As enterprise businesses embrace crowdsourcing in an increasing number of ways, manufacturers are poised to benefit from the distributed problem solving the crowd provides. In fact, many big-name manufacturers are already using the crowd, including Proctor & Gamble, Clorox, Johnson & Johnson, Fiat and many others.
From design to research and development, the crowd offers any manufacturer the ability to do the following:
- Research new concepts
- Design new products
- Fine tune designs and concepts
Crowdsourcing to innovate
While employees have historically been the force behind innovation, the crowd gives manufacturers a way to think outside the box. Crowdsourcing allows businesses to tap into a broader supply of talent instead of letting innovation be restricted by the ideas, concepts and abilities of in-house employees. Crowd workers give a new perspective and new ideas come with that perspective.
Crowdsourcing to research new concepts
No business can continue to thrive in today’s marketplace without creating new products or services because what they do not provide, competitors will. Using the crowd to evaluate new concepts helps any manufacturer learn more about the viability of taking something from the idea phase to the development phase. With the crowd, these evaluations come from the very people who are likely to use a company’s products.
Crowdsourcing to design new products
No one knows what consumers want better than consumers themselves. By tapping into the power of the crowd to design products with existing concepts in place, manufacturers position themselves to create much more market-friendly products. Using the crowd to design the look and feel of a product creates a product that is more in tune with what consumers want.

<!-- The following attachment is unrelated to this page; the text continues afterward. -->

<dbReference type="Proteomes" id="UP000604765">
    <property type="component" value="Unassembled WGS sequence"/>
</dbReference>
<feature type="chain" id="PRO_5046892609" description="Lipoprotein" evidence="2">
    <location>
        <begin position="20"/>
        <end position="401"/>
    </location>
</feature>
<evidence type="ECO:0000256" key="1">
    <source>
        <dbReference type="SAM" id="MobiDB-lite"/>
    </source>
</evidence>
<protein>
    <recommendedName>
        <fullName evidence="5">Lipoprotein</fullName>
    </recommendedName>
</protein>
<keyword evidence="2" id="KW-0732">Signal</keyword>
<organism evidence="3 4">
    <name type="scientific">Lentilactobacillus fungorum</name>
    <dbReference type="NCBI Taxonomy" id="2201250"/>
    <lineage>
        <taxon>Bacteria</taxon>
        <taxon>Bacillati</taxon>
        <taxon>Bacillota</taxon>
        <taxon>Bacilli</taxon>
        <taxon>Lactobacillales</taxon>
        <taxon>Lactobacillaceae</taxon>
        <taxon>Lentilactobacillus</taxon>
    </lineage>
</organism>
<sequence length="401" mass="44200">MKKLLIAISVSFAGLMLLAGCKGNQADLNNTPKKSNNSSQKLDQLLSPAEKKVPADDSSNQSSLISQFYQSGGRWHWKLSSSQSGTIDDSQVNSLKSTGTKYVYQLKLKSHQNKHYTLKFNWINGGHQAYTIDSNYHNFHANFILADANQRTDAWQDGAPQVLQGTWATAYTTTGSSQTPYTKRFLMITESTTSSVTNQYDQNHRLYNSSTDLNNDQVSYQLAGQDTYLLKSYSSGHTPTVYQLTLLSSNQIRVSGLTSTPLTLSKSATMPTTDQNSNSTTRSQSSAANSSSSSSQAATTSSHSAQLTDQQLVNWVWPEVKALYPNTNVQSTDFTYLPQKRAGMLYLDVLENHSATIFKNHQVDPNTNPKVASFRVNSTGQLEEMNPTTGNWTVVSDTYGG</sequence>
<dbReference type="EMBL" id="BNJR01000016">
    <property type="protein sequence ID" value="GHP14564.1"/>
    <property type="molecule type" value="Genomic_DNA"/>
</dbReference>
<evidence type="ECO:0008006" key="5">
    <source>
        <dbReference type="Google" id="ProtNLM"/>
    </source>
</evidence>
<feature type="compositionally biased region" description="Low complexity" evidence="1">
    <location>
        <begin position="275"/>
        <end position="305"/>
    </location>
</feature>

Crowdsourcing to fine tune design and concepts
Once a product has gone through the idea phase and progressed past the initial development phase, it is likely to require many adjustments before going to market. Crowdsourcing products at this stage lets manufacturers get feedback from potential customers. Like the benefit crowd workers provide in the initial design phase, they can offer suggestions on everything from color or material choice to the location or function of product features.
Considerations for manufacturers who crowdsource
To maximize the effectiveness of crowdsourcing within the manufacturing industry, businesses can do several things. First, they should start small by testing the concept of crowdsourcing for a smaller business problem before tackling a larger one. If the results are beneficial, businesses can then expand their use of the crowd. Second, businesses must consider the protection of intellectual property. This concern is eliminated by breaking up projects into microtasks, where delimited pieces protect IP by not showing any crowd worker the whole picture.
To learn how managed crowdsourcing can benefit your manufacturing enterprise, contact a member of our sales team today to discuss a tailored solution to solve your business problems.